Written by Gilbert Burns, brother of Robert
‘The farm of Mossgiel lies very high, and mostly
on a cold wet bottom. The first years that we were on
the farm were very frosty, and the Spring was very late.
Our crops, in consequence, were very unprofitable and,
notwithstanding our utmost diligence and economy, we found
ourselves obliged to give up our bargain, with the loss
of a considerable part of our stock. It was during these
years that Robert formed his connection with Jean Armour,
afterwards Mrs Burns. This connection could no longer
be concealed, about the time we came to a final determination
to quit the farm. Robert dared not engage with a family
in his poor, unsettled state, but was anxious to shield
his partner by every means in his power, from the consequences
of their imprudence. It was agreed, therefore, between
them that they should make a legal acknowledgement of
their marriage – that he should go to Jamaica to
push his fortune – and that she should remain with
her father till it might please Providence to put the
means of supporting a family in his power.
Mrs Burns was a great favourite of her father’s.
The intimation of a marriage was the first suggestion
he received of her true situation. He was in the greatest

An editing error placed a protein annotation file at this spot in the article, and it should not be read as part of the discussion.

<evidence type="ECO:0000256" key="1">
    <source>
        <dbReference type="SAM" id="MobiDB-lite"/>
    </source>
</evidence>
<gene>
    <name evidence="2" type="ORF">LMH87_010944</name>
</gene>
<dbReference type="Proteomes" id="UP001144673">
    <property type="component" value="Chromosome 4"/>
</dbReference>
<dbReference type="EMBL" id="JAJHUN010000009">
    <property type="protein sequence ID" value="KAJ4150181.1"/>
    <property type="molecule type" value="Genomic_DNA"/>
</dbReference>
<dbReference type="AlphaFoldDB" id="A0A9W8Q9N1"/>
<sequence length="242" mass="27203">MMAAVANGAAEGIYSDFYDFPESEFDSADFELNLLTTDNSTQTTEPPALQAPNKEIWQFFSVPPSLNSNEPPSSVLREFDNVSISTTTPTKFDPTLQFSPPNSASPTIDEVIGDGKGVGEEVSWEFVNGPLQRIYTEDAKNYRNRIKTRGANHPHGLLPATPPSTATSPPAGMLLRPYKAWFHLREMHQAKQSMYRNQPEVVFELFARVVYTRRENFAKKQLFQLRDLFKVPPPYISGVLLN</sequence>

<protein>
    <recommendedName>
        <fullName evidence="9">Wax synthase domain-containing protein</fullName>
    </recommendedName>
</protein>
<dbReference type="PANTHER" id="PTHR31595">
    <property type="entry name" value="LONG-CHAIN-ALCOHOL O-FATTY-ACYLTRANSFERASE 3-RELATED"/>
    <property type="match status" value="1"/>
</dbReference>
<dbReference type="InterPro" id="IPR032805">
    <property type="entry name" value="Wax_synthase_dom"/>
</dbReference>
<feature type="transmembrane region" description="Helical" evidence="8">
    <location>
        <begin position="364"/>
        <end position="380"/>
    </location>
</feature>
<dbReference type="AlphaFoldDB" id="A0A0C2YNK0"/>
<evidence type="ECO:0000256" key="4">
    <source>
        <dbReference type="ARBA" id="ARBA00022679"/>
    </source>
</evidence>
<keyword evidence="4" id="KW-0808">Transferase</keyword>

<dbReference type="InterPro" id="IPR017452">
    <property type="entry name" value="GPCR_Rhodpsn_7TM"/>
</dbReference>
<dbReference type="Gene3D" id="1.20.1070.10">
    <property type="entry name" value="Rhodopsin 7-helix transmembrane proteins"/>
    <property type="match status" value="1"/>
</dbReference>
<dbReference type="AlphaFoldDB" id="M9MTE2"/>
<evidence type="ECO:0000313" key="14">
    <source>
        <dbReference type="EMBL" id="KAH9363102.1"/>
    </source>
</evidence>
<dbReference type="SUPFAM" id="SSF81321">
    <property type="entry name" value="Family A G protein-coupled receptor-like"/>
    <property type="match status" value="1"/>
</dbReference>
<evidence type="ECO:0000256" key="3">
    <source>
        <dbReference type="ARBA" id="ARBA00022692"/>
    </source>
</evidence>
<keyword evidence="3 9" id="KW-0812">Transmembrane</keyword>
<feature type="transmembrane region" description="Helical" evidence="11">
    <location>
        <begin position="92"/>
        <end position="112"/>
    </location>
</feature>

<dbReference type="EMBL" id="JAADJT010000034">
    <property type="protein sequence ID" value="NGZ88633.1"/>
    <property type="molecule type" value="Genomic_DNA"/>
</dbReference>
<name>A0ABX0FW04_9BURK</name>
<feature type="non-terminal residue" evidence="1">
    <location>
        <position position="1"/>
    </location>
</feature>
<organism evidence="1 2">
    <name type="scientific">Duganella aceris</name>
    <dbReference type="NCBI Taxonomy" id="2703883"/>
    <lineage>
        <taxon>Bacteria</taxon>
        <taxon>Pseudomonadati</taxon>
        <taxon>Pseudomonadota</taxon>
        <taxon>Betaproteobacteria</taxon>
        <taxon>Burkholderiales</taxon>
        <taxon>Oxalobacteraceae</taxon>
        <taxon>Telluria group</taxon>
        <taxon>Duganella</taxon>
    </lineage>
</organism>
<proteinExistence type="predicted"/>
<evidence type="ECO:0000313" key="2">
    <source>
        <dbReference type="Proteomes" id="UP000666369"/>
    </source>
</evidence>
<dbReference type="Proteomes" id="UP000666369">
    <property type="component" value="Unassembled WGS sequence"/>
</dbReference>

distress and fainted away. A husband in Jamaica appeared
to him and his wife little better than none, and an effectual
bar to any other prospects of a settlement in life that
their daughter might have. They therefore expressed a
wish to her that the written papers requesting the marriage
should be cancelled and the marriage thus rendered void.
Jean, in her melancholy state, felt the deepest remorse
at having brought such affliction on parents that loved
her so tenderly, and submitted to their entreaties. Humble
as Miss Armour’s situation was, and great though
her imprudence had been, she still in the eyes of her
partial parents, might look to a better connection than
that with my friendless and unhappy brother.’
From Burns’ Autobiography
‘This is the unfortunate story that gave rise to
my printed poem, The Lament. This was a most melancholy
affair, which I cannot yet bear to reflect on. I gave
up my part of the farm to my brother (In truth it was
only nominally mine) and made what little preparation
was in my power for Jamaica. But before leaving my native
Country forever, I resolved to publish my poems. I was
pretty confident that they would meet with some applause
but, at the worst, the roar of the Atlantic would deafen
the voice of censure and the novelty of West Indian scenes
would make me forget neglect.
Letter from Burns to John Richmond
Mossgiel, February 17th 1786.
I have some important news with respect to myself, not
the most agreeable, news that I am sure you can guess,
but I shall give you the particulars some other time.
I am extremely happy with my friend Smith: he is the only
friend I have now in Mauchline.